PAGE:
272 Words

The Abraham Lincoln Presidential Library and Museum asked a number of people to contribute a document some 272 words in length as part of an exhibit marking the 150th anniversary of the Gettysburg Address. The invitees included Jimmy Carter, George H. W. Bush, Stephen Spielberg, Julian Bond, and Nikki Giovanni, to name a few well-known names, as well as a number of lesser-known people … including me.

As the instructions put it:

If you wish to participate, we ask that you write on one of three topics:  1) Abraham Lincoln, 2) Gettysburg/Gettysburg Address or 3) any cause-related topic which inspires your passion. In the Lincoln tradition, you must express yourself in only “272 Words” — no more, no less.

Here’s what one well-known Lincoln scholar sent.

So this is what I sent:

Seven score and ten years ago a tall gaunt figure rose on an autumn afternoon to help dedicate the final resting place of Americans who had fought and died so that their nation—and all that it stood for—might live. As his words echoed across the freshly-dug graves of those who had given the last full measure of devotion to that cause, he reaffirmed his commitment to continue the struggle so that those men would not have died in vain.

We today still remember those words and the man who spoke them. We have never forgotten what he said there on a battlefield of that war. But we must rededicate ourselves to rising to the challenge of meeting the great task remaining before us. Otherwise, those men will have died in vain for a cause that we failed to sustain.

We today must remind ourselves that the struggle continues long after those guns fell silent. If the blood shed during four years of terrible war was necessary to secure a new birth of freedom, achieving the promise of that freedom remains our unfinished work. It is not enough to pledge ourselves to ensure that government of the people, by the people, for the people, shall not perish from this earth. We must remain dedicated to the proposition that all people are created equal, and we must renew our commitment to realizing that equality is essential to realize fully for all the liberty and freedom we seek to preserve and protect. Let us embrace that proposition completely so that we can be as good as his word and be true to ourselves.

Different strokes for different folks …

How would you respond to this assignment? What would you say?

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14 thoughts on “272 Words

  1. I am deeply touched. Did you write this, Brooks? I think I have told in a post that I had to learn the Gettysburg Address in high school. Can you imagine that-in a small school in a small southern town just a few miles north of Richmond? I am glad I had to learn it. Can’t begin to recite it now. That was one great school.

  2. I think the last paragraph needs some work. Here’s what I’d say about it.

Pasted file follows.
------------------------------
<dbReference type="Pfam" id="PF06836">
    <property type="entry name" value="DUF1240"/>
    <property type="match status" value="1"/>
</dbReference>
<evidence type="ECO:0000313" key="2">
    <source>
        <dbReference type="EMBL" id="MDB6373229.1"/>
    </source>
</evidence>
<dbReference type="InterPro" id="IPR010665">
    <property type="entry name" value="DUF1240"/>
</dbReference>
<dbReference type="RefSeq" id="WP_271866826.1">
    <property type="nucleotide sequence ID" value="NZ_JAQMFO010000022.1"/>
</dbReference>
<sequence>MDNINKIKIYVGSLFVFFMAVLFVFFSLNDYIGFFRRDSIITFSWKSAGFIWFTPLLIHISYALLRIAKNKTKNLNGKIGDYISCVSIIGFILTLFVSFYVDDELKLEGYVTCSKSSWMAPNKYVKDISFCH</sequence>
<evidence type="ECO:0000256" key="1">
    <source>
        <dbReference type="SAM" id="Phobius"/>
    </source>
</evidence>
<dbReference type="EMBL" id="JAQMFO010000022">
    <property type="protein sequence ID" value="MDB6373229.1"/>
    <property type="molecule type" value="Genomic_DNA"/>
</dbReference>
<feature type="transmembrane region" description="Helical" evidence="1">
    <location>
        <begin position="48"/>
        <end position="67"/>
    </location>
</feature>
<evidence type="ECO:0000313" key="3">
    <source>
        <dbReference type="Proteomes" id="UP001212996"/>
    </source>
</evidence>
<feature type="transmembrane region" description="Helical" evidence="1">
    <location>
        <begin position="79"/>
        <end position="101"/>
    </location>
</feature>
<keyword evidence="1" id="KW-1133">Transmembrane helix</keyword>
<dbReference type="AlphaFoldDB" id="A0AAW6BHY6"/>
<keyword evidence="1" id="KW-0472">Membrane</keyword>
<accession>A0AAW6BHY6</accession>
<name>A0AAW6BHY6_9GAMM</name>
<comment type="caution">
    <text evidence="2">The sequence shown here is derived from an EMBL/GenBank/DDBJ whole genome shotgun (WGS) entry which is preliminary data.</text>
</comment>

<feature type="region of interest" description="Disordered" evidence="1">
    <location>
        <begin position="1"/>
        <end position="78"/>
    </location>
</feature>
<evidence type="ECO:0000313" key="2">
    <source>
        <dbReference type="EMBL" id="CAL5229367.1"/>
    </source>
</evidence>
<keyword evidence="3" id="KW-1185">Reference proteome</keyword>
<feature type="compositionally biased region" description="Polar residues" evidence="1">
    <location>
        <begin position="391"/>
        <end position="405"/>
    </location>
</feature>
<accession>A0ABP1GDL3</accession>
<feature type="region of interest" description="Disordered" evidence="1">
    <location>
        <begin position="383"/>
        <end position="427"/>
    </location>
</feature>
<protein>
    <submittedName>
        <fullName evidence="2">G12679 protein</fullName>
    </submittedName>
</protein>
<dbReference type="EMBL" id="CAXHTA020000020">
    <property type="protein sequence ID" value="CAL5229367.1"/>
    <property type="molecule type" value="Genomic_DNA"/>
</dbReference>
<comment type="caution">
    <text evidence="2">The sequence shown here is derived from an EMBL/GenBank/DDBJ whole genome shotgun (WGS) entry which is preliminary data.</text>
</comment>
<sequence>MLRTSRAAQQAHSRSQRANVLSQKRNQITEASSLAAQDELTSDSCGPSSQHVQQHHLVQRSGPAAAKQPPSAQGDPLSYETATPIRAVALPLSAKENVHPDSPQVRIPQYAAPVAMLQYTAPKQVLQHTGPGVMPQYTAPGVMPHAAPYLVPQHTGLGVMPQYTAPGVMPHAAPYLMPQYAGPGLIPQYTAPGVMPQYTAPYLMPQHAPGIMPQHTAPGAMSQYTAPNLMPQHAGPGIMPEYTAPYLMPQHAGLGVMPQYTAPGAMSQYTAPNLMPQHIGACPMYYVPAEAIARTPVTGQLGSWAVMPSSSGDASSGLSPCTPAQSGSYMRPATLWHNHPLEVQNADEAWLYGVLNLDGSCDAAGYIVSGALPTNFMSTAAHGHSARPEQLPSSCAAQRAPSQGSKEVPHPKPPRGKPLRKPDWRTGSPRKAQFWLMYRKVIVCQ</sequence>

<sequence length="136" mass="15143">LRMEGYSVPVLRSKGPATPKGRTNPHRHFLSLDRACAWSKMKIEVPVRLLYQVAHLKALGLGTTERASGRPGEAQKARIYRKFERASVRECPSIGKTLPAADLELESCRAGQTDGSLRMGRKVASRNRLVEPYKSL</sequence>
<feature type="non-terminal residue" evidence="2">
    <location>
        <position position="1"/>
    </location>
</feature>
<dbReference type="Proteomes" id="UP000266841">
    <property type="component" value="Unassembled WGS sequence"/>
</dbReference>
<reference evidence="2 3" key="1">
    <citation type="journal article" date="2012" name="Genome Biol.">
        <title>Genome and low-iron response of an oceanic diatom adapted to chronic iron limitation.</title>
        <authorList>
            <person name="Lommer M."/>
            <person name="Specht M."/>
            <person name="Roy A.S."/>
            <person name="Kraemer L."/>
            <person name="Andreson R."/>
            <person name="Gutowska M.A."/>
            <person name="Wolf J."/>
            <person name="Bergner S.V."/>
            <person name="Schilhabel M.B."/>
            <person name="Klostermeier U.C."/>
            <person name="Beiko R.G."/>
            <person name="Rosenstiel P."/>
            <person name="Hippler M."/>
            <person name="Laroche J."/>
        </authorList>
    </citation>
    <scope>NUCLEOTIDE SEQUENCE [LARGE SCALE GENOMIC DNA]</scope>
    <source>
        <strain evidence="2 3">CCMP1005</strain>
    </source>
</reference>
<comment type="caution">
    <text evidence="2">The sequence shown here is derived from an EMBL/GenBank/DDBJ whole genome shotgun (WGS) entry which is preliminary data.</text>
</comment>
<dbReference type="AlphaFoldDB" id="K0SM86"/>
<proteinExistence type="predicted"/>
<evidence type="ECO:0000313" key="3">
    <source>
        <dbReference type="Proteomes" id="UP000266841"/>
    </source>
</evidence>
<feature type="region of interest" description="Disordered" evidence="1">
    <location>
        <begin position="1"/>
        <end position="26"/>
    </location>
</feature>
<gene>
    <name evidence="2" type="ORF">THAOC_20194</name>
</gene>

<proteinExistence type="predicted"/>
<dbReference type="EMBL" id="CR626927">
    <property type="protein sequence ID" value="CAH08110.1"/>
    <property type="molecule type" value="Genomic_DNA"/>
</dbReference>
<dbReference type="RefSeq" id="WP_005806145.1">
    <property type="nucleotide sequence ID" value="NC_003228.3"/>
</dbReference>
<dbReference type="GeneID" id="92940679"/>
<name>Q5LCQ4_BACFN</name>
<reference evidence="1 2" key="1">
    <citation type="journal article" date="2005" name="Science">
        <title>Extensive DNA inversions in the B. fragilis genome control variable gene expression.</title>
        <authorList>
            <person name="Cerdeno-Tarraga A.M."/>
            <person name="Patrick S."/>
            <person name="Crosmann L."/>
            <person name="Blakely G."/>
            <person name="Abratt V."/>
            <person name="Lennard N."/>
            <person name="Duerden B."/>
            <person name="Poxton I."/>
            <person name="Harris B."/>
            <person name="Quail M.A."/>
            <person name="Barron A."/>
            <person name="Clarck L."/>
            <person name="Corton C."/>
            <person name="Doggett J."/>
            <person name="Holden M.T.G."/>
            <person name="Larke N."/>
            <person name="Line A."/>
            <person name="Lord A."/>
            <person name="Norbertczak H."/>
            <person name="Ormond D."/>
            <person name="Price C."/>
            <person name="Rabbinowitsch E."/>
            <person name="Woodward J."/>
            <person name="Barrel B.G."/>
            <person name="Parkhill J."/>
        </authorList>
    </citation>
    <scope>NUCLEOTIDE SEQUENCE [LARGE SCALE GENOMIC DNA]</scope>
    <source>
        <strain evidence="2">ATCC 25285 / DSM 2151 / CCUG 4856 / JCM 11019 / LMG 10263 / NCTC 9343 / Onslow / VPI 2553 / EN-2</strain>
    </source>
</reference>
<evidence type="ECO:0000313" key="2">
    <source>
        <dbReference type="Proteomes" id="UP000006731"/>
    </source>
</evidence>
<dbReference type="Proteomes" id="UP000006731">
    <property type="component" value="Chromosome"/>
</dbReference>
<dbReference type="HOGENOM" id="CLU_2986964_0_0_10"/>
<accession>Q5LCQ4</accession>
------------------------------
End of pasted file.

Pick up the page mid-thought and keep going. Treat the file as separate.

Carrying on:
The struggle to ensure that government of the people, by the people, for the people, shall not perish from this earth can never end. Each generation must take it up again for a new time and circumstance. Our brave men, living and dead, now consecrate the grounds of other nations and the ability to defend our freedoms against external threat is unquestioned. Because of this we enjoy the friendship of other constitutional governments that are now common, as the once disputed understanding of human equality is now established among free nations. Yet it remains to be determined in every era what freedom means. Therefore after having established once tenuous things, whether we have the ability to keep a government of the people, by the people, for the people is in question when the ability of the common man to govern is now questioned, and an increasing number of citizens who’ve only known peace and safety are in danger of failing to understand the price of freedom because of the success in sacrifice by those who are giving the last full measure.

    Therefore the question before us is neither our dedication nor commitment to the proposition that all men are created equal, but rather whether or not we falter and lose our freedoms, by destroying ourselves.

  3. I wasn’t trying to hit 272 and only modified the later part of Brook’s statement. A lot of Lincoln speeches made the Gettysburg Address possible, such as Cooper Union. It was said to be “devoid of all rhetorical imagery” and “constructed with a view to accuracy of statement, simplicity of language, and unity of thought. In some respects like a lawyer’s brief.”

    It is inconceivable that if Lincoln rose from the grave that he would be happy with the glorification of his speech removed from the framework he painstakingly set out previously. You might as well trot out some sappy “Continue the struggle” or “Keep the faith” phrase if you’re going to turn the Gettysburg Address into a platitude pointing towards an unclear political message. In that case, any more than three words are superfluous.

  4. Pingback: My 272 Words | Student of the American Civil War

  5. Thank you reminding us that words from the past, no matter how eloquent and powerful, only have real meaning if we affirm them and act on them in the present.

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